Wind machines, war, astronomy and birds don’t typically come to mind when thinking of classical music. It’s the incorporation of these elements, embedded in life experience, that makes French composer Olivier Messiaen’s scores charming with a rare wealth of impossibilities that both inspire and humble the artistic.
Recent School of Music graduates, faculty and current students filled the College of Fine Arts Concert Hall on Sunday. The audience waited patiently to hear the “Charm of Impossibilities” performance as part of the Messiaen Concert series, a tribute to the composer. The program was conducted by second year CFA graduate student Jacob Schnitzer, who co-organized the concert.
Elena Levi, a junior in CFA, had her own personal Messiaen-inspired piece, entitled “Memoire de Claire,” performed at the intimate show by BU alumnus and violinist Aija Reke.
Levi, who studies violin performance and composition and theory, composed “Memoire de Claire,” an ode to Messiaen’s first wife, Claire Delbos, herself. Despite being unfamiliar with the late composer’s works, Levi said it was Messiaen’s relationship with his wife that inspired her violin piece.
“The central theme to my piece was actually a quote from one of the works that [Messiaen] wrote for [Delbos],” Levi said in an interview. “I remember the day that I really found his backstory and the story about [Delbos], that pretty much the bulk of the piece was written just within that day, just being so touched by her story.”
Messiaen experienced the turmoil of World War II, according to Levi’s note in the concert program. In an effort to represent this history through a song, Levi said she found that a simple and steadfast approach to the song’s origins proved best.
“I really did a lot of research into a lot of his personal life especially,” Levi said, “which was the inspiration for the violin piece.”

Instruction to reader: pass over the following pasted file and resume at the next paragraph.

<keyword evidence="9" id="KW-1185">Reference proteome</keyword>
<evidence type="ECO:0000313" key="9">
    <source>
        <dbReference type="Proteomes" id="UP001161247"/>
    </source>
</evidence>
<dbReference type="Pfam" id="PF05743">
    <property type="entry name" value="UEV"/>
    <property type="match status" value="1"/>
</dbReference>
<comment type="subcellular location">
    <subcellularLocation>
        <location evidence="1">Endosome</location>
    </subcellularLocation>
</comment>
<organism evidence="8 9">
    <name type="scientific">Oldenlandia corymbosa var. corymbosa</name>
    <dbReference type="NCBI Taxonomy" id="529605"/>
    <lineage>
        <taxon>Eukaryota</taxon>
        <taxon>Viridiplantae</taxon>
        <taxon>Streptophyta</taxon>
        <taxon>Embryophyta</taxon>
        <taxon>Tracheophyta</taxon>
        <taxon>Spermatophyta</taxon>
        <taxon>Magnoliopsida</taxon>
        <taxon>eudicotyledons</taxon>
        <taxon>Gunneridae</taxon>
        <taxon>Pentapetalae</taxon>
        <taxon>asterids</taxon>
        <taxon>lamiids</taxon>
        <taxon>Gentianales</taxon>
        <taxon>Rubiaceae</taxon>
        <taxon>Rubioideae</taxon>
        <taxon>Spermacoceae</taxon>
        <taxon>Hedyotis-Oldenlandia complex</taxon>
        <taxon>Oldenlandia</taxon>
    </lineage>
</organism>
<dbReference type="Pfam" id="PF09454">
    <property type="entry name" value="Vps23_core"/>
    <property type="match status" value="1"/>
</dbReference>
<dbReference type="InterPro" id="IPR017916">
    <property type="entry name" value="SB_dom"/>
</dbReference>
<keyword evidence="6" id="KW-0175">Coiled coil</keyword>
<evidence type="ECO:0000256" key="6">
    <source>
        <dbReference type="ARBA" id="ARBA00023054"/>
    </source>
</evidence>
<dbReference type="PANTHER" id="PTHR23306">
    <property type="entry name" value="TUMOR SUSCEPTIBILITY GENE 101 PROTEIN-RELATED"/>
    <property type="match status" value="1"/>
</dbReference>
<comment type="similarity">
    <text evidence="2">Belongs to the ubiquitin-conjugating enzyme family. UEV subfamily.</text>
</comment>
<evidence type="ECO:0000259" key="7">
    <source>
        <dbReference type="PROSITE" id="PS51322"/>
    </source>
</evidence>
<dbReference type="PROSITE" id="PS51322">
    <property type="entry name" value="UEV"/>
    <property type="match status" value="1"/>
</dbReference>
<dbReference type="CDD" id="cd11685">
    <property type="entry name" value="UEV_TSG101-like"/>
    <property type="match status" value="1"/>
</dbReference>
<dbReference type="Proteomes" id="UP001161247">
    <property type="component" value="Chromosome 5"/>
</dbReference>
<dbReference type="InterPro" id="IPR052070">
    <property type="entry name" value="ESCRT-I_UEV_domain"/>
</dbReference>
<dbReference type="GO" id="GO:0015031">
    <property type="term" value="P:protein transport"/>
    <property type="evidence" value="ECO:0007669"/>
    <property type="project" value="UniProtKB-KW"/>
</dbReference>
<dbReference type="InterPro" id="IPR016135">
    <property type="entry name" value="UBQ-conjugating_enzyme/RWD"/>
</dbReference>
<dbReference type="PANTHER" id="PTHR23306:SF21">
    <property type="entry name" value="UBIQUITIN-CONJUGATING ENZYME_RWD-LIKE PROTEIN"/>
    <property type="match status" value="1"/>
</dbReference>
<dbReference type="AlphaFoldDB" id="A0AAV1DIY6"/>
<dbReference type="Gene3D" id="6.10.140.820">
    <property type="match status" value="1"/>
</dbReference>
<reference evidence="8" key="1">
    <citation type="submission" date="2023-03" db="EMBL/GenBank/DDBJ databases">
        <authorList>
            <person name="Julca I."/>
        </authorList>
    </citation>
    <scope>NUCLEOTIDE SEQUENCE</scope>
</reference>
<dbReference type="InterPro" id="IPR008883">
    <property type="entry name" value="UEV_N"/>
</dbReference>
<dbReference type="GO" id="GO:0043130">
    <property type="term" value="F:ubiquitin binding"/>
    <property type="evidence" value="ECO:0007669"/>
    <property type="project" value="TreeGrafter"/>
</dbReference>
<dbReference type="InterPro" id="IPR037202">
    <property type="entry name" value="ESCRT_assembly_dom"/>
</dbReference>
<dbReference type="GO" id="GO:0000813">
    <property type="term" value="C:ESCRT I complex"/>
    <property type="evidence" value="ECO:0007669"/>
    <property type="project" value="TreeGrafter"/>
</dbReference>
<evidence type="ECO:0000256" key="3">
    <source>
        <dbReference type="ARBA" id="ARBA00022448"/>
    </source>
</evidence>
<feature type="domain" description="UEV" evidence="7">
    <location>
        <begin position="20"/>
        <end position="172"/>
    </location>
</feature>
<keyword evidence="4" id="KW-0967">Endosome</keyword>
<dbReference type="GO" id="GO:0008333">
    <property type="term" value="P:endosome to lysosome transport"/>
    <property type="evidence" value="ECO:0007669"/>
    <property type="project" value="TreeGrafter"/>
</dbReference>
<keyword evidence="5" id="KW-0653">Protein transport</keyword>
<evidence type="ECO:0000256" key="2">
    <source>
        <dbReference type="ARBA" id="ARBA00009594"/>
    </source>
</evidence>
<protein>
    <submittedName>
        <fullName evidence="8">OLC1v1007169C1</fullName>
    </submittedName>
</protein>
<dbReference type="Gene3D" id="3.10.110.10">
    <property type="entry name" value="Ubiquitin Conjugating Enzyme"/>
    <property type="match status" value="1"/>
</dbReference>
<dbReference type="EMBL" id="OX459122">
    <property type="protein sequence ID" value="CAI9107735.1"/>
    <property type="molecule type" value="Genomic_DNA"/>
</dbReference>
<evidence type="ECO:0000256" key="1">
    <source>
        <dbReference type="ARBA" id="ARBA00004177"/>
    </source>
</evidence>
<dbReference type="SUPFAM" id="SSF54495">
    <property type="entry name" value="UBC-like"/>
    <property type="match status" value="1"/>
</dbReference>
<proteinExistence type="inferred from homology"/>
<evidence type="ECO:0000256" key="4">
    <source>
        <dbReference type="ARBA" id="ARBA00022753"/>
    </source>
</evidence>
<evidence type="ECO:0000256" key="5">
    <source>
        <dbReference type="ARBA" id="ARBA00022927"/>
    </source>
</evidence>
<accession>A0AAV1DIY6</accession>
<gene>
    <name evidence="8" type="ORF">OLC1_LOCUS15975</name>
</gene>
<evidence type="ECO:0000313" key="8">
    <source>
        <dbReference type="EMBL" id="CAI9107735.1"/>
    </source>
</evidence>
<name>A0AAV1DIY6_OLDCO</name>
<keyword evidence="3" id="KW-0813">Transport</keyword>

Besides “Memoire de Claire,” the program consisted of Messiaen’s “Quatuor pour la fin du Temps,” which means “Quartet for the End of Time,” and “Des canyons aux etoiles,” translating to “From the Canyons to the Stars.”
Schnitzer said Messiaen’s works were uniquely tied together through experimentation with birdsong, wind and the spiritual realm in an effort to explore melody.
“It’s very spiritual music and very inspired by the natural world,” Schnitzer said in an interview. “He’s been an inspiration to me and to a lot of other musicians who are interested in contemporary music and experimenting with new kinds of classical music.”
But Messiaen’s music is rarely showcased in a public sphere, Schnitzer said, and the meaning behind the pieces may confuse some and bewitch others.
“I think that his music is very evocative and loved by audiences, [but it] isn’t performed very much,” Schnitzer said. “This is a unique opportunity to hear it.”
Levi said Messiaen’s music is one of a kind because he had synesthesia, which caused him to associate certain colors with his music.
“A lot of what makes Messiaen’s music unique to him is that he actually had synesthesia,” Levi said. “He would have a color in mind and work around what he felt fit into that colorful landscape in his mind.”
The “Charm of Impossibilities” concert consisted of a variety of solos and collaborations between faculty and student performers. The show was orchestrated by Schnitzer and Andrew Shenton, an associate professor of music, with performances by Professor of Music Eric Ruske and an ensemble cast composed of a chamber orchestra and several soloists.
Schnitzer said it is important to provide a platform for student musicians to showcase their talent and provide a physical and metaphorical stage to express themselves and their passions.
“[The composition faculty] wanted to support the work of a student composer and give the opportunity to commision a new piece of music for [Levi] to write,” Schnitzer said. “It’s never been performed.”
Jonathan Chang, a junior in the Questrom School of Business, said he attended the concert to understand and appreciate Messiaen’s complex blend of work.
“[The concert was] rich in texture,” Chang said after the event. “The choices of music compliments the theme in the program well.”
Working on the piece has blossomed and strengthened Levi’s composing experience and insight, she said. Above all, she said the concert embodied the same sentiments of graces of opportunity and charms of impossibilities as it did for the composing faculty.
“It ended up being a really, really fun project that I was just so grateful to have been able to work on,” Levi said. “Trying to imagine the kinds of colorful landscapes that Messiaen envisions in his works, and try and emulate that in my own writing.”